After years of hand-wringing over Apple's
Is $45 billion in three years conservative?
However, while the plan is relatively conservative, it should be welcomed by investors. Steve Jobs was notoriously frugal with his cash hoard, even ranting to biographer Walter Isaacson that he'd use every last penny to crush Google's
Also, it's a positive sign that the company plans recurring dividends. Even though I still think Apple is undervalued, tech companies are notoriously lousy at rebuying their shares and investors aren't as receptive to this kind of repurchase of capital from tech giants. Both Microsoft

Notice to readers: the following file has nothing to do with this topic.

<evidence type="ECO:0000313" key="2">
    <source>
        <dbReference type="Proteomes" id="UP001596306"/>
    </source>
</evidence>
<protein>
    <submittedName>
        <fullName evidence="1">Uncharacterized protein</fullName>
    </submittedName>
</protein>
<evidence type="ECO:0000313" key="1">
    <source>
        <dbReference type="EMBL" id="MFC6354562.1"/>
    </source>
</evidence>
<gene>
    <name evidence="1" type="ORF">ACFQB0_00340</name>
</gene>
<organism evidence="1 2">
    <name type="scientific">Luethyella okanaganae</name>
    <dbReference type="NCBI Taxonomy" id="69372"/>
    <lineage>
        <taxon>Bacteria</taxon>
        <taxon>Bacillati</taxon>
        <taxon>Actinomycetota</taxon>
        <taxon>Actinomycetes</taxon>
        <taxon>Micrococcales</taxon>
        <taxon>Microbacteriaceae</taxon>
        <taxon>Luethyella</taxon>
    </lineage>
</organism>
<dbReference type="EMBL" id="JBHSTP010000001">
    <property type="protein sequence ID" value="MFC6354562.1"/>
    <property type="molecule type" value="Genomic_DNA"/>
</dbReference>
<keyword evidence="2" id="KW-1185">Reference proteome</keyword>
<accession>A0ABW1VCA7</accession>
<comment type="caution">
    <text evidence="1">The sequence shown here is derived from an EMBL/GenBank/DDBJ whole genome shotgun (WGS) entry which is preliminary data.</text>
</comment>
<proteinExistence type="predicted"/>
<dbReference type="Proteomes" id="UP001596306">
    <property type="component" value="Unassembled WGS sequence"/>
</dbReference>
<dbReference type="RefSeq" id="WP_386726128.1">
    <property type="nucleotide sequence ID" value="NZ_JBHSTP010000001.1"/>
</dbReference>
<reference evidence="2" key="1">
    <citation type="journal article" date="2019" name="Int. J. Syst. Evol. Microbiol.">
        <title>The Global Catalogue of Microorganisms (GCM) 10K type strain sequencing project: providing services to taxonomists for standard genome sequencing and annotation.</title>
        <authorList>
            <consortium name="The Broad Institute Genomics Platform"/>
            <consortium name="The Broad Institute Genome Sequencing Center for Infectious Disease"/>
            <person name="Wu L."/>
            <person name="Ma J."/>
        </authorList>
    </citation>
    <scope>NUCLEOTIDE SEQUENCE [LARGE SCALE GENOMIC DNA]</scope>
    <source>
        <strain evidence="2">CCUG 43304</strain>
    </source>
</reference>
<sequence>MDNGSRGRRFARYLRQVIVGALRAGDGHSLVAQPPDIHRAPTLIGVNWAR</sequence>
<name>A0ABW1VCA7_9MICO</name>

A bright outlook for yield
While the effective yield of 1.8% that Apple's dividend sets won't make it a dividend titan, that yield should quickly rise. Consider, that even with its payouts, its cash hoard could still eclipse $150 billion by the end of 2012. With some not-so-aggressive targets, Apple's cash hoard alone collecting only 2% to 3% annually could be among the 10 most profitable tech companies in the world by the end of 2014 if it only pays out its announced $45 billion.
Simply put, that means that while Apple started its dividend conservatively, the yield should only be going higher in coming years. Then there's also the fact that this dividend opens the company up to more funds with mandates for yield. All in all, while today's announcement won't sweep anyone off their feet, bigger yields are likely to come in the future.
Keep your perspective
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